BIBA Ephemera from 'Rock and Roll'
I have been very lucky to work on our Rock and Roll, Counterculture, Peace and Protest digital collection, which brought back so many memories of the period. Yes - I have to confess, I do remember the 1960s! I lived in London from 1968 for a few years before I went to work in Spain and it is all still very vivid. It was such an exciting time...
Looking through the BIBA catalogue took me back to a different world, a time of excitement when London was the centre of everything â€“ fashion, music, art and culture. I feel very privileged to have been a young woman in the 1960s and to have been able to experience such a wonderful time when young people felt the world was full of opportunities.
I loved looking at the clothes shown in the BIBA catalogue and remembering the fashions of the time. The clothes shown on the catalogue pages are absolutely typical of the sort desired by the young women of the period. They were not only â€świth itâ€ť but cheap, which meant you could buy a different outfit every week. The hairstyles and makeup of the models bring back many memories too. They were exactly what every girl aspired to, the Twiggy look. This involved a bob haircut and dark eyes with very long lashes. If you did not have long lashes on the lower rim of the eye you painted them in with an eyeliner pencil. How silly we must have looked!
In 1968 I lived in Notting Hill in London, which was not the trendy area it is now. I was very lucky as the BIBA shop in Kensington High Street was only a short walk away. So every Saturday my treat was to go to BIBA and browse around. Owning something from the shop was the ultimate in fashion. From the outside the shop was invitingly dark and trendy people lingered around the entrance. It was patronised not only by ordinary customers but also by the rich and famous of â€śSwinging Londonâ€ť. Entering the shop was like entering a completely different world. It was very atmospheric with a fusion of Art Deco, Art Nouveau and Hollywood styles. Most of the clothes were in darkish colours and were spread around in inviting piles in a haphazard way. Nothing was on rails in the uniform way now used by clothes shops. The sales assistants were dressed in BIBA clothes and were all very young and just seemed to hover around looking beautiful. You could spend hours wandering around and no one bothered you. As well as clothes and shoes you could buy sultry dark shades of makeup and later when BIBA took over the department store of Derry & Toms, furnishings, food and even washing powder, all with the same distinctive BIBA packaging. I bought many outfits in the shop, but the one I particularly remember was a peplum suit made in a deep maroon silky material. I kept it for a long time but eventually threw it out, which I now deeply regret. I also remember very fondly a pair of pink velvet flared trousers which I wore until they were threadbare.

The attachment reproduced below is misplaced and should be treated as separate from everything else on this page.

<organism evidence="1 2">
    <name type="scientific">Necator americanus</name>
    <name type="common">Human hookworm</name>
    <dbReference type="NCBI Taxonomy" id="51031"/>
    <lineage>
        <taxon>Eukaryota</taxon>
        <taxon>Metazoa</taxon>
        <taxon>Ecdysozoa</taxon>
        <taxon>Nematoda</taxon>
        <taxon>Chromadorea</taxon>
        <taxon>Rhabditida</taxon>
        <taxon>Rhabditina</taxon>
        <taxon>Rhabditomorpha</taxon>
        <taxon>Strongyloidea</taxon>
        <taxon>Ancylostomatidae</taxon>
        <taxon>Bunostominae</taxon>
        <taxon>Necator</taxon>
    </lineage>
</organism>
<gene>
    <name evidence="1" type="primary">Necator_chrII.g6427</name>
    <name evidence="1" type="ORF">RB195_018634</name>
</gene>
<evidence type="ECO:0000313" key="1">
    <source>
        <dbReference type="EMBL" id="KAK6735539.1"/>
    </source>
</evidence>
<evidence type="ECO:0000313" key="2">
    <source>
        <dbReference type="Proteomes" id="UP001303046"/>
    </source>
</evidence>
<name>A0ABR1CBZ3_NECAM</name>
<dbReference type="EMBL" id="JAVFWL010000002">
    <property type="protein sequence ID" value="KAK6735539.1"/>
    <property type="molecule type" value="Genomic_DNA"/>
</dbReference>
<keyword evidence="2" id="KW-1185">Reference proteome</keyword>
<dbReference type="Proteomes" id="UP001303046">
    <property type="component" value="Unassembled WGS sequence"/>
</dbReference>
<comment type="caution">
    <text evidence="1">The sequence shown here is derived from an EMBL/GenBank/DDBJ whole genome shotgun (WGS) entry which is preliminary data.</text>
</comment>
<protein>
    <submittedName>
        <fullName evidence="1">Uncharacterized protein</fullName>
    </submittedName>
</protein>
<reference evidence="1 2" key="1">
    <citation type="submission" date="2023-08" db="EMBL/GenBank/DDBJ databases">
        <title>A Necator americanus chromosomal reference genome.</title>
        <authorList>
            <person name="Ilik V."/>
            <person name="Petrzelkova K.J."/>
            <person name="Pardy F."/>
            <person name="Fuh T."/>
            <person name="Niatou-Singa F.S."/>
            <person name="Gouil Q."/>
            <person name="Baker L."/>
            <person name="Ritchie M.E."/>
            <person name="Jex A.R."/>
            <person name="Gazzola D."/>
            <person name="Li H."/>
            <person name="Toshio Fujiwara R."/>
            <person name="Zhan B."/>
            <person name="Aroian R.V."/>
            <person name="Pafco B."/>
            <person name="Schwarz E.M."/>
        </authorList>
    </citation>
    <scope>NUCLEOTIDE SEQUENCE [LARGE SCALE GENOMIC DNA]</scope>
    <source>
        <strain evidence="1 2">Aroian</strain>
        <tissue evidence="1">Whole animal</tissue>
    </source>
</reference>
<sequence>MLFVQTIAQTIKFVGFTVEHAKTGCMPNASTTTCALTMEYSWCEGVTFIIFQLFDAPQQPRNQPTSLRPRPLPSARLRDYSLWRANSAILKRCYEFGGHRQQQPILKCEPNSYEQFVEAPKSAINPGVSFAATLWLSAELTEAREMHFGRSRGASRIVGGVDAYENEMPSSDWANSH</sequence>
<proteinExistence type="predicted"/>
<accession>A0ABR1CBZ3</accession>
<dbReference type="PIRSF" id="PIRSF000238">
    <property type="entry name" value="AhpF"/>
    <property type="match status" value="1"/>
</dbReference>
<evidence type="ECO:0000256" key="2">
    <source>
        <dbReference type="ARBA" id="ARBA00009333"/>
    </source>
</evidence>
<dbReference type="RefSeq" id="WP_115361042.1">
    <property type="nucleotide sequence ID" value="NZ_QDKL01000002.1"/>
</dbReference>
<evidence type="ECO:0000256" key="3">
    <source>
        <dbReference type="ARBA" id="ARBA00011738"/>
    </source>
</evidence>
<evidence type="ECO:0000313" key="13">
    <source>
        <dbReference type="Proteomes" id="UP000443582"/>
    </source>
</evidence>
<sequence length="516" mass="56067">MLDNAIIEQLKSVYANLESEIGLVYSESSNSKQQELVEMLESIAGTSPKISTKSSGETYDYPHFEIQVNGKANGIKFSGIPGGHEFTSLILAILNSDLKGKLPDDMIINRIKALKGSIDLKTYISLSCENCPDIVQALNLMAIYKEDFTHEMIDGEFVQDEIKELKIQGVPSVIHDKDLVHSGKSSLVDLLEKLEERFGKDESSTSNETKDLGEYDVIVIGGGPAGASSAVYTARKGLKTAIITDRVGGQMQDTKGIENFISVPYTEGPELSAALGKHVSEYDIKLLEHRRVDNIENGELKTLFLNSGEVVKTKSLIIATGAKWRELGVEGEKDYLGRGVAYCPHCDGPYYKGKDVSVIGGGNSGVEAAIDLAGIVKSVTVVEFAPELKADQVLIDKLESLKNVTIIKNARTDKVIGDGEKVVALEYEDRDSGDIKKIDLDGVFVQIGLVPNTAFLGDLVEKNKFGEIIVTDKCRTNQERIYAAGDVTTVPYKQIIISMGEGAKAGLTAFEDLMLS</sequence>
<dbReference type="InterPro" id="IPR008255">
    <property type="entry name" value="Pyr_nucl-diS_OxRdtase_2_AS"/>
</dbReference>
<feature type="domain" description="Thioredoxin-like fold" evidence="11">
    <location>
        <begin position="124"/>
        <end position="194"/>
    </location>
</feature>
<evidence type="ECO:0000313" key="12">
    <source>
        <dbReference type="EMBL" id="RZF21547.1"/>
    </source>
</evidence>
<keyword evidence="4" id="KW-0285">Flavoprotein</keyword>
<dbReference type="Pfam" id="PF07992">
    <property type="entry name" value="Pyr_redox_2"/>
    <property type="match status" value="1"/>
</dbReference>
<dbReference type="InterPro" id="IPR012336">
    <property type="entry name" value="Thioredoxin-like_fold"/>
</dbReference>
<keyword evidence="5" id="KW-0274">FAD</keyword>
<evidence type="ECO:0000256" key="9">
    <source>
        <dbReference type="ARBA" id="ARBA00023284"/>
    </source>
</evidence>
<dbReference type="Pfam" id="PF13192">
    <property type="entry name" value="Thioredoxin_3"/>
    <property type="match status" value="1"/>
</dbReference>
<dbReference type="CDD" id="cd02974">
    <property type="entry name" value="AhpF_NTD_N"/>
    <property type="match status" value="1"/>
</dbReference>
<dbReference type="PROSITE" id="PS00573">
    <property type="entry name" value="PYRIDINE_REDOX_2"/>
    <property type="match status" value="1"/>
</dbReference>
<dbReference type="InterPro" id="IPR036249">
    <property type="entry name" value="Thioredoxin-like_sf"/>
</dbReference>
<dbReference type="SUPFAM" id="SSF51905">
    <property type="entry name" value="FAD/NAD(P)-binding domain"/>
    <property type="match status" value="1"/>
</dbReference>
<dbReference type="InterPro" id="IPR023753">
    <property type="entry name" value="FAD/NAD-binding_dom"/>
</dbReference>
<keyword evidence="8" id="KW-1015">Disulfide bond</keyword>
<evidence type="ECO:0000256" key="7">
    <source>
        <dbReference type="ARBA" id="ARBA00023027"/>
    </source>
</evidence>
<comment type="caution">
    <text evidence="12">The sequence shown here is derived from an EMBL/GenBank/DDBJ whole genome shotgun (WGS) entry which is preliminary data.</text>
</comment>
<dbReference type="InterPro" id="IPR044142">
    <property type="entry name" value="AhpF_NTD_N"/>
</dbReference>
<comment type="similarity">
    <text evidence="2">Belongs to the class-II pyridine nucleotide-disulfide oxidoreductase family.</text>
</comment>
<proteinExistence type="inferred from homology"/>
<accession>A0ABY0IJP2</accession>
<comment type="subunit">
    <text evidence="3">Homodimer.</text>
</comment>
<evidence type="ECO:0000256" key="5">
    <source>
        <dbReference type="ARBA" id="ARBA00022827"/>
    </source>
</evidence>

The BIBA label was founded in 1964 by Barbara Hulanicki and the store closed in 1975. But it will never be forgotten. It is part of the history of Britain in the 1960s and early 1970s, and Rock and Roll, Counterculture, Peace and Protest is all the richer for including material from its archives.